Ben Goldacre Would Like This One

From a US judgement:

For the Q-Ray Ionized Bracelet, by contrast, all statements about how the product works—Q-Rays, ionization, enhancing the flow of bio-energy, and the like—are blather. Defendants might as well have said: “Beneficent creatures from the 17th Dimension use this bracelet as a beacon to locate people who need pain relief, and whisk them off to their homeworld every night to provide help in ways unknown to our science.”

3 comments on “Ben Goldacre Would Like This One

  1. Want to bet that if the defendants had said that, they would still have had no problems finding buyers for the thing…?

  2. So you can be fined in the USA for being a snake-oil salesman with customers; one learns something every day.

    And only the other day, on Samizdata, I was saying I thought such things were too difficult to stop.

    Best regards

  3. Not, strictly speaking, “fined”, as in the sense of paying a penalty to the state. The sanction levied on QT was the disgorgement of their ill-gotten gains, to be at least notionally returned to those who were defrauded – and not to be gobbled up into the voracious maw of the state agency that brought the action.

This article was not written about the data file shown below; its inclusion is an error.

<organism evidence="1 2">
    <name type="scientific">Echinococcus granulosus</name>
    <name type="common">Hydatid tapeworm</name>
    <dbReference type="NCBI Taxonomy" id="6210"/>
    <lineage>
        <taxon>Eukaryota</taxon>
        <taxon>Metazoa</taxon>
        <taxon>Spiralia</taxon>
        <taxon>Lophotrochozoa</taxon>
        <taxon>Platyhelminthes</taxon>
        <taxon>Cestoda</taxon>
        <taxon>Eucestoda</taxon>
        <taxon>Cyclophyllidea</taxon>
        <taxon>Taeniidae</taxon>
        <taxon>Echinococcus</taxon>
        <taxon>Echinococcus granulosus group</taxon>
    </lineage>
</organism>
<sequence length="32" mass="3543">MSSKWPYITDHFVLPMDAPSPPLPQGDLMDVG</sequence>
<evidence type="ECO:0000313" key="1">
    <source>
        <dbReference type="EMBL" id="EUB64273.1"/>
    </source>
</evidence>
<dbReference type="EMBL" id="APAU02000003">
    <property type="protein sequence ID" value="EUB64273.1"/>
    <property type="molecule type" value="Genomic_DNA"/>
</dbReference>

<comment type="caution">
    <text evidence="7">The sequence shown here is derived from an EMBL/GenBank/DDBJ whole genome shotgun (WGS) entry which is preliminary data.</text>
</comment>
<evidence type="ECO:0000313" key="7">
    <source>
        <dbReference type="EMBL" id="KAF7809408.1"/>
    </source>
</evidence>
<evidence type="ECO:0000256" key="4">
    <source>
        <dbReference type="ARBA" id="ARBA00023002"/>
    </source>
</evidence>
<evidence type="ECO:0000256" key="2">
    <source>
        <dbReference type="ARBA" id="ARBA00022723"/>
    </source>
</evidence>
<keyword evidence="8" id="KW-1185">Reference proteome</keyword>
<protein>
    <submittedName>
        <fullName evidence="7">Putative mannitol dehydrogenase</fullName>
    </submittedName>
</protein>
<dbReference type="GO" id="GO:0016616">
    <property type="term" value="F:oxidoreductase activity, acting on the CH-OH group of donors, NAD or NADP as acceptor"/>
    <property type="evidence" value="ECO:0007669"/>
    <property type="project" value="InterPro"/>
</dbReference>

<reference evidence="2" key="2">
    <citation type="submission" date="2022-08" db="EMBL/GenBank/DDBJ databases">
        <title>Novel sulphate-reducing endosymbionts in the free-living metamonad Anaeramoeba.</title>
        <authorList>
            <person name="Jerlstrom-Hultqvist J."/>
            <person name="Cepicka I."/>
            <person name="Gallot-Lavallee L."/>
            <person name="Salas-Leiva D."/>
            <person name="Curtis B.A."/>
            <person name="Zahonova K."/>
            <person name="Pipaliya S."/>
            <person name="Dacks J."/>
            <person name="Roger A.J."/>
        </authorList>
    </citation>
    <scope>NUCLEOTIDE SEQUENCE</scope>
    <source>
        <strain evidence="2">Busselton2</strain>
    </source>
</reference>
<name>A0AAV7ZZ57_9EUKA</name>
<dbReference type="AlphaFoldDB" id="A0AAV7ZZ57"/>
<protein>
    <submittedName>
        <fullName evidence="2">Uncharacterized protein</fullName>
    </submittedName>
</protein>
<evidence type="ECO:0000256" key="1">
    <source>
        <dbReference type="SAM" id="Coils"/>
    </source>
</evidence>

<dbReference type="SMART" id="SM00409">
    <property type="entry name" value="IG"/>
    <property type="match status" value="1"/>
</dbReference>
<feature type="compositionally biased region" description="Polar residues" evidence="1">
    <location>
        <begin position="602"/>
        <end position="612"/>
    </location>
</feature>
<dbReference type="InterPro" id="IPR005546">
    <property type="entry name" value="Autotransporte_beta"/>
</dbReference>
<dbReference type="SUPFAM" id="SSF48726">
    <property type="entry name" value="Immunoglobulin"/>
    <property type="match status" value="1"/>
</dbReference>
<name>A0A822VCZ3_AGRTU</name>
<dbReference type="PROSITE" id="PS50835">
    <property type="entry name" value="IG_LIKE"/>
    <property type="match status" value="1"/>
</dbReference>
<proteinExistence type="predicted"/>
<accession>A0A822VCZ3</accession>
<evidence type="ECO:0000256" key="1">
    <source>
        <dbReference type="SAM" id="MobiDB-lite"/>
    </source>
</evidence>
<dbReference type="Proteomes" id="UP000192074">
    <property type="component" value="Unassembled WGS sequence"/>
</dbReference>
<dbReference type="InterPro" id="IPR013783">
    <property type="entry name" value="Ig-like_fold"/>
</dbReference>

In many other places, I sometimes think, the enthusiasm of state agencies to ‘protect’ the consumer depends more upon the likelihood that the ‘protection’ will result in revenue than in actual protection of actual consumers. I’m thinking of things like the risible actions of ‘trading standards’ officials in the UK as they enforce regulations which actual consumers don’t give a toss about, but which ensure a steady flow of income into the state’s coffers in the form of fines. Or the zeal of Quebecois officials in fining businesses for breaches of the bilingual laws that noone really gives a damn about.

    This way is better.

    llater,

    llamas

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